Not keeping your heating oil tank cleaned could lead to malfunctions. Waking up without heat in the winter months is not ideal, especially when you have a family. You can clean a heating oil tank on your own, but it's usually best to have a professional do the job.
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Why Clean Heating Oil Tanks?
Sludge can accumulate in any size and shape of heating oil tank over time. The problem with the sludge is it can clog the fuel line or the fuel filter. Sludge is a by-product of condensation that appears when the tank gets filled with oil that has a different temperature than the tank.
What happens is the difference in the two temperatures causes water vapor to condense, which leads to sludge formation. When you get fuel delivered to your tank, you can ask the technician if they notice any sludge. Usually, it's the technicians who notice the sludge before the homeowner.
Oil Tank Cleaning Frequency
To avoid any issues from sludge, schedule a fuel tank cleaning every three years. You may even be able to wait five years. The time frame depends on how much fuel you use annually, and the technician will help you determine an appropriate timeline for your tank.
Not only does it matter how much fuel you use each year, but you should also receive frequent tank cleaning if you experienced any loose vent caps that allowed any insects, moisture or air in the tank. Additionally, when you don't let the oil level fall too low, it can help prevent sludge from entering the supply line or oil filter.
Oil Tank Cleaning Considerations
Cleaning an oil tank is an important part of keeping your home heating system running, but it can become quite messy. You'll need the tank pumped out to perform the cleaning accurately. Handing this task off to the oil supplier is ideal. If you feel you have the necessary background experience and want to try cleaning your oil tank on your own, you'll need disposable containers, cleaning rags, air hose, water hose, denatured alcohol, TSP cleaner and a portable air pump.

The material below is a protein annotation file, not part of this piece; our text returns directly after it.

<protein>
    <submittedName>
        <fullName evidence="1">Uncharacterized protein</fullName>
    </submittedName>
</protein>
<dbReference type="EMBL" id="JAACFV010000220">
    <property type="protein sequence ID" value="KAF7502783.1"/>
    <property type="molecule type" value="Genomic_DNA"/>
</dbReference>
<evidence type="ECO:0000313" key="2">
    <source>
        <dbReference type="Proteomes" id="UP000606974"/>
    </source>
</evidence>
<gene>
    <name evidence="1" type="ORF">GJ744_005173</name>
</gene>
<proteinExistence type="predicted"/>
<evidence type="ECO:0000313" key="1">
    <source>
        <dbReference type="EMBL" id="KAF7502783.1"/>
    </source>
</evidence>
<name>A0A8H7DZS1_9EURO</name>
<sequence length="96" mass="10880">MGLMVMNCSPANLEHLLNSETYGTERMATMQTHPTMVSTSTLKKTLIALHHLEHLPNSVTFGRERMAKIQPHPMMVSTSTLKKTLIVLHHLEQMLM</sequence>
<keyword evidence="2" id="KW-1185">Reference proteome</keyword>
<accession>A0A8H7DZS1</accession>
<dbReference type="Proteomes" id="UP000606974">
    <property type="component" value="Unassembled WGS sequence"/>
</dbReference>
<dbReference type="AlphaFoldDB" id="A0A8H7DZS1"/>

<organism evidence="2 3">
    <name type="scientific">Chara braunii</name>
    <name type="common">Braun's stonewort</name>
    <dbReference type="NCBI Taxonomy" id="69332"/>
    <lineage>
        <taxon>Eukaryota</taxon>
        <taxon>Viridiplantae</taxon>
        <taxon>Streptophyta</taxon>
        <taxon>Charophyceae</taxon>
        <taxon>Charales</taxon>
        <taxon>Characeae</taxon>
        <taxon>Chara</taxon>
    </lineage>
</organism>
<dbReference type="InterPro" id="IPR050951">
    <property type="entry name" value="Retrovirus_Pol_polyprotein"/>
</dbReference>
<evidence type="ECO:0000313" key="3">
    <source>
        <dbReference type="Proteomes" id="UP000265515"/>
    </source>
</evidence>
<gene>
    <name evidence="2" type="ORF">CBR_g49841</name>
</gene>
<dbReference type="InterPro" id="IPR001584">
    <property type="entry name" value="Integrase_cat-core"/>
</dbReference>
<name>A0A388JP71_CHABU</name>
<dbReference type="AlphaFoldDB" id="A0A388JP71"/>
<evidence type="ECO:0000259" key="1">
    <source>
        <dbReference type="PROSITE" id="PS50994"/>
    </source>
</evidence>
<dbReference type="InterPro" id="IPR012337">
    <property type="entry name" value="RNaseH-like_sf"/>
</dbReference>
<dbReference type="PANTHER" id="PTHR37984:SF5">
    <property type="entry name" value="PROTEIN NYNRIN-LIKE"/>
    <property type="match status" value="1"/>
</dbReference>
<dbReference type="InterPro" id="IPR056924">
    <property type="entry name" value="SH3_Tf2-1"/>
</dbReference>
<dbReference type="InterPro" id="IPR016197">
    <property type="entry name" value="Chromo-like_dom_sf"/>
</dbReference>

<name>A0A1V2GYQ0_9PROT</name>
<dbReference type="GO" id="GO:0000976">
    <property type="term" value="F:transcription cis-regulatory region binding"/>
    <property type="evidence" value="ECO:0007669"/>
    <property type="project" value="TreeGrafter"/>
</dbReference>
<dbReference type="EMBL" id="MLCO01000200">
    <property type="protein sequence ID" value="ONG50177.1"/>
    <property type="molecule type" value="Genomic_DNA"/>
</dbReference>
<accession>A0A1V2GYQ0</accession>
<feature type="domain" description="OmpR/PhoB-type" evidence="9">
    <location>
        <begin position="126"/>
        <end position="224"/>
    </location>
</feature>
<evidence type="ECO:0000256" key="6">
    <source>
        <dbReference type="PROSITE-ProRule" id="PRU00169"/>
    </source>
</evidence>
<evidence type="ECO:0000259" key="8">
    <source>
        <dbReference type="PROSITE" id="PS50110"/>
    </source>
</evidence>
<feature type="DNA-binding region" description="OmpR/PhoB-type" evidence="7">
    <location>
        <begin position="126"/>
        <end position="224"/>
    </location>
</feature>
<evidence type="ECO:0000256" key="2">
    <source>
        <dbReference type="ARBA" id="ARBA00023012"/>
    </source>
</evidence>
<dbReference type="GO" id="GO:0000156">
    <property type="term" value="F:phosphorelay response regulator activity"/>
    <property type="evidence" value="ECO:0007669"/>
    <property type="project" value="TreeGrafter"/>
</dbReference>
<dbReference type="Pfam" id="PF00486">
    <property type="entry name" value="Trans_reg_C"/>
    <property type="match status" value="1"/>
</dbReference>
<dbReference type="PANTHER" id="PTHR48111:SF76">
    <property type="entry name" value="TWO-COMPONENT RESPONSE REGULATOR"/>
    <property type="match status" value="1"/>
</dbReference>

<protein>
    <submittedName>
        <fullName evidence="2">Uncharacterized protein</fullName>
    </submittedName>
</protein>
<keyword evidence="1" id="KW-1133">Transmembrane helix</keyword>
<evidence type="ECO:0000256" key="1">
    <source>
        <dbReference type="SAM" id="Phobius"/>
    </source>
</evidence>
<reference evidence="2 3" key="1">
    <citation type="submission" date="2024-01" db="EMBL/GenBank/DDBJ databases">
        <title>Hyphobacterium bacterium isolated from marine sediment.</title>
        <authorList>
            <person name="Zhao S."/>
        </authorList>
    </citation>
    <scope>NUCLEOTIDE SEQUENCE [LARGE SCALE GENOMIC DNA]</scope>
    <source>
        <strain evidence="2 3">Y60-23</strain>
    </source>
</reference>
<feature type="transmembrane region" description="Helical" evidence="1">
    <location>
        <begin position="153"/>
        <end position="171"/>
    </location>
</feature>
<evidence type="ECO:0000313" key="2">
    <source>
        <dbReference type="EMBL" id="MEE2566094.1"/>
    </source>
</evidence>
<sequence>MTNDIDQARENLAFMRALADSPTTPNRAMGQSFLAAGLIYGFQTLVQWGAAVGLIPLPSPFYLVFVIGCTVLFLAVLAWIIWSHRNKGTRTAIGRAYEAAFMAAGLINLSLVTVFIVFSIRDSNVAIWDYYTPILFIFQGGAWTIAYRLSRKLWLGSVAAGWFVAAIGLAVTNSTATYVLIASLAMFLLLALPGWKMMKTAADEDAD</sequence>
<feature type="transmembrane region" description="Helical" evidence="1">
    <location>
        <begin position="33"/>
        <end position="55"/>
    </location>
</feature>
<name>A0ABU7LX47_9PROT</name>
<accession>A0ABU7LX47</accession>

Drain the Heating Oil Tank
First, you need to drain the tank. Grab a disposable container, and put it under the drain valve of the tank until all the oil is gone. A plastic container works best.
When all the fuel is out, ensure a lid is on the container, and place it away from you, so it doesn't spill. Now, place a separate container beneath the drain valve and spray some water in the tank. Keep spraying water into the tank until you see clear liquid draining out. Place the cap back on the valve.
Clean the Heating Oil Tank
The second step is to clean the tank. When your tank is empty, fill it up with water, along with some trisodium phosphate cleaner. For every 5 gallons of water, use 1 cup of cleaner.
Place an air hose into the tank and turn on your air pump. Let the solution work itself in the tank for 12 hours. Once the timeframe is up, open the drain valve and drain all the solution into a container. Next, spray the inside of the tank with water.
Dry the Heating Oil Tank
The last step is to dry your tank. You want to ensure you get rid of all excess moisture as it could ruin the quality of fuel. Grab 3 gallons of denatured alcohol and pour it into your tank at different angles, ensuring all the walls have coating inside the tank.
Next, place the air hose inside the tank and turn on the pump. Let the alcohol dry and run its process of absorbing all moisture. You can expect this process to take about an hour unless you have excess moisture. When all the moisture is gone, and your tank is completely dry, fill your tank back up with fuel.
If you need to dispose of old heating oil after cleaning, follow all local regulations. You'll likely need to take it to a designated drop-off location since it's hazardous waste.